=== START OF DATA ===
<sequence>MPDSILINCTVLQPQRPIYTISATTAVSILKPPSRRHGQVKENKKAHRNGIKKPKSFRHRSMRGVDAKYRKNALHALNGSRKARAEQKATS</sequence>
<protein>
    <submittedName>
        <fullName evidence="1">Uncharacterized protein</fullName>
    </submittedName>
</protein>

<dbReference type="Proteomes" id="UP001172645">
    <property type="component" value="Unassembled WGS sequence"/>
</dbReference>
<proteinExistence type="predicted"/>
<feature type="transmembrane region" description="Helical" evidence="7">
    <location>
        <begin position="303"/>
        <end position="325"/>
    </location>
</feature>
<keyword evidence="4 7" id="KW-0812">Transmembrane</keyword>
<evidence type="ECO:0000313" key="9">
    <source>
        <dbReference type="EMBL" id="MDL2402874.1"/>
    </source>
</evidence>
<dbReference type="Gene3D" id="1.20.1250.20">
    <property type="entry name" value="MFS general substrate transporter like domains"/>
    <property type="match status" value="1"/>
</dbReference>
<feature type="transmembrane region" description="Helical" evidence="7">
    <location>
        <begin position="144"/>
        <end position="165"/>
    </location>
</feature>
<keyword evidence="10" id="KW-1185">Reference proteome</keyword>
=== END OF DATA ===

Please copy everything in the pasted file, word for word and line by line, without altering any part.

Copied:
<sequence>MPDSILINCTVLQPQRPIYTISATTAVSILKPPSRRHGQVKENKKAHRNGIKKPKSFRHRSMRGVDAKYRKNALHALNGSRKARAEQKATS</sequence>
<protein>
    <submittedName>
        <fullName evidence="1">Uncharacterized protein</fullName>
    </submittedName>
</protein>

<dbReference type="Proteomes" id="UP001172645">
    <property type="component" value="Unassembled WGS sequence"/>
</dbReference>
<proteinExistence type="predicted"/>
<feature type="transmembrane region" description="Helical" evidence="7">
    <location>
        <begin position="303"/>
        <end position="325"/>
    </location>
</feature>
<keyword evidence="4 7" id="KW-0812">Transmembrane</keyword>
<evidence type="ECO:0000313" key="9">
    <source>
        <dbReference type="EMBL" id="MDL2402874.1"/>
    </source>
</evidence>
<dbReference type="Gene3D" id="1.20.1250.20">
    <property type="entry name" value="MFS general substrate transporter like domains"/>
    <property type="match status" value="1"/>
</dbReference>
<feature type="transmembrane region" description="Helical" evidence="7">
    <location>
        <begin position="144"/>
        <end position="165"/>
    </location>
</feature>
<keyword evidence="10" id="KW-1185">Reference proteome</keyword>